When wrestling became a regular television fixture in the late 1950s, the armchair audience had acquired a greater appreciation of smaller men such as McManus, Jackie Pallo, and Kidd, who all worked to redefine the parameters of a crowd draw. By presenting a more dynamic style that could not be replicated by the heavyweights, the doors had been truly opened for the smaller athlete to enter the industry. Although Kidd was personally hesitant about the potential overexposure of weekly television coverage of professional wrestling, he adapted well and remained a top draw. His sporadic appearances were impactful enough that he remained one of the few stars to have successfully transitioned from the music hall era to the small screen one. 

Beyond his skills as a television wrestling star, he made a name for himself as a presenter. As a location host of The Wednesday People, Kidd showcased his improvisational skills in live broadcasts. It earned him plaudits, and it was not long before he was given his own national talk programme, The George Kidd Show. Interviewing the likes of pop icon Lulu and other prominent celebrity personalities was effortless for Kidd. As a famous owner of two public bars, the skills of conversation came naturally to him. He would later front a third show, Ask George Kidd, and remain a favourite guest host from events as diverse as Miss Swimsuit 1964 to after-dinner speaking events such as The Policeman’s Ball. In 1965, his popularity and standing had grown to the point that he was voted the 1965 Grampian Television Personality of The Year by the station’s viewers.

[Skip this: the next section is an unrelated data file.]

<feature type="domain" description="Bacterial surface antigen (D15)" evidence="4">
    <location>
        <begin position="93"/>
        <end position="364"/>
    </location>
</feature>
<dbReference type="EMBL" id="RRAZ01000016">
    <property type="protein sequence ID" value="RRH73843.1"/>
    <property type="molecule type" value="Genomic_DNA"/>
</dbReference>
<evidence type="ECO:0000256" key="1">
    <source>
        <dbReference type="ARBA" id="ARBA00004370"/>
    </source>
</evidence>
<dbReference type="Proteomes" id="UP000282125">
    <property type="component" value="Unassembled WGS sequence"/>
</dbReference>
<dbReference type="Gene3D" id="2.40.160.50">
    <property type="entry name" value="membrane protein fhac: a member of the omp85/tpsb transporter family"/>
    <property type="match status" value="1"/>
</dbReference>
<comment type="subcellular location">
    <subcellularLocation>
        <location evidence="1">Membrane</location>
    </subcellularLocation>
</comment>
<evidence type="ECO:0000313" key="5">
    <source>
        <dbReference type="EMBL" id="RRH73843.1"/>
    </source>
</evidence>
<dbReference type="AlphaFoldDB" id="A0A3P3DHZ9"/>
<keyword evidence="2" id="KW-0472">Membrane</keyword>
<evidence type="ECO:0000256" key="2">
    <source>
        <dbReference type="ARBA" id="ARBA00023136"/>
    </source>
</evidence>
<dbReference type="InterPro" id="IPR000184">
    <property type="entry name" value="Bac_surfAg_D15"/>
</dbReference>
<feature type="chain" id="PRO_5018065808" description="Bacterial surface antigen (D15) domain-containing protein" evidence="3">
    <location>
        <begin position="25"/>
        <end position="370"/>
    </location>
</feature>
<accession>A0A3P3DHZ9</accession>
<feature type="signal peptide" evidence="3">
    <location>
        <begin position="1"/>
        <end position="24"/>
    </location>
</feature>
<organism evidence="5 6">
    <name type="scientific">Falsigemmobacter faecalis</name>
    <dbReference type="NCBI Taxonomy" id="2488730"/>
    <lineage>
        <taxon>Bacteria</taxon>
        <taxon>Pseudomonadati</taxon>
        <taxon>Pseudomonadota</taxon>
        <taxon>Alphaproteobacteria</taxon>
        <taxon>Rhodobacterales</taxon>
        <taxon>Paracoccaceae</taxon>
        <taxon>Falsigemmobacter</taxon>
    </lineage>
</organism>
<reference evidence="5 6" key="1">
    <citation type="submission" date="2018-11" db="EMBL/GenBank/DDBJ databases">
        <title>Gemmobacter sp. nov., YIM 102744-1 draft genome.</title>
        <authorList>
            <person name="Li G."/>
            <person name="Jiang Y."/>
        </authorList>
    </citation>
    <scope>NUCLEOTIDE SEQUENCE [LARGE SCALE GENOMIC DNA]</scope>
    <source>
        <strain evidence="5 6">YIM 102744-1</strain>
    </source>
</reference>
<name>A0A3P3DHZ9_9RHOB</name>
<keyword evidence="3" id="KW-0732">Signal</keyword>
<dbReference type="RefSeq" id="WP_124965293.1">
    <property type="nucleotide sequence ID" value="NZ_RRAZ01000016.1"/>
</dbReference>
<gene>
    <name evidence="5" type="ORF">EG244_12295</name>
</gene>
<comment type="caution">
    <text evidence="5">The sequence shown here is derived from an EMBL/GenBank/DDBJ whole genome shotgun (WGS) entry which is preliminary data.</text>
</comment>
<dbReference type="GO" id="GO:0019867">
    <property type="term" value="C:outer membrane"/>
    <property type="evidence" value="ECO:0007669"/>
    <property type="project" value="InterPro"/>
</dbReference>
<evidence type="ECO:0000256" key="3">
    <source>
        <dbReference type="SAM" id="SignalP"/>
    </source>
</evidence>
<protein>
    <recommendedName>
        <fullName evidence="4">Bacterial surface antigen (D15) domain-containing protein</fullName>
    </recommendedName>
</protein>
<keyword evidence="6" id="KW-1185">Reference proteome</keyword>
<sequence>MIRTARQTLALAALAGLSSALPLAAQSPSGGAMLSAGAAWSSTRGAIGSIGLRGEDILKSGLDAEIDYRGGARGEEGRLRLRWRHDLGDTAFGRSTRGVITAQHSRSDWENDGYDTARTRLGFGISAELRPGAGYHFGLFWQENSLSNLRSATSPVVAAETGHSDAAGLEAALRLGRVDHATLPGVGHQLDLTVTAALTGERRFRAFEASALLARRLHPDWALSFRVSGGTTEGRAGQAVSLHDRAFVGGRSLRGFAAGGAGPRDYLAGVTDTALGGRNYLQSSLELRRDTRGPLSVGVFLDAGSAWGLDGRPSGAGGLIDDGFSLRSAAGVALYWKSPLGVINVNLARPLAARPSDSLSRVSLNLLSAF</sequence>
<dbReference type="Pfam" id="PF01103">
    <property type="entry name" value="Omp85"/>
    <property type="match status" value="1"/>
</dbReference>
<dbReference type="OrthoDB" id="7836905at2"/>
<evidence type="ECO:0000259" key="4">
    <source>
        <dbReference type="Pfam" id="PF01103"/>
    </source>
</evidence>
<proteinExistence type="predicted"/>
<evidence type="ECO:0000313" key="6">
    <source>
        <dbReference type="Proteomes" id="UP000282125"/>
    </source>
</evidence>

In addition to his crossover success on TV, Kidd would also receive Royal acclaim for his efforts in the ring. After being requested to perform at a major card at the Royal Albert Hall in London on May 22, 1963, he was presented with a commemorative medal by Prince Philip, Duke of Edinburgh. It was later reported that the Prince was a longstanding admirer of Kidd’s technical brilliance. 

Beyond his scientific skills, Kidd was a formidable draw. He was always provided prominent billing, and was responsible for sellout venues across the country. It mattered not whether he was at Nottingham Ice Rink facing a colourful star like Pallo or pitted in a human chessmatch versus Zoltan Boschik, the brand of Kidd proved reliable at the box office. 

Kidd retired on March 2nd, 1976, in a match against Steve Logan at The Caird Hall. Injured from an earlier match with Mark Rocco, he taped his ribs and wore a t-shirt to conceal the injury. He was adamant that the public has paid to see him at his best and competed against the wishes of his family. It was his 49th and final defence of the World Championship, and he retired undefeated. One final time, he pleased the crowd, and the audience cheered the name ‘Geordie’ long beyond the final bell.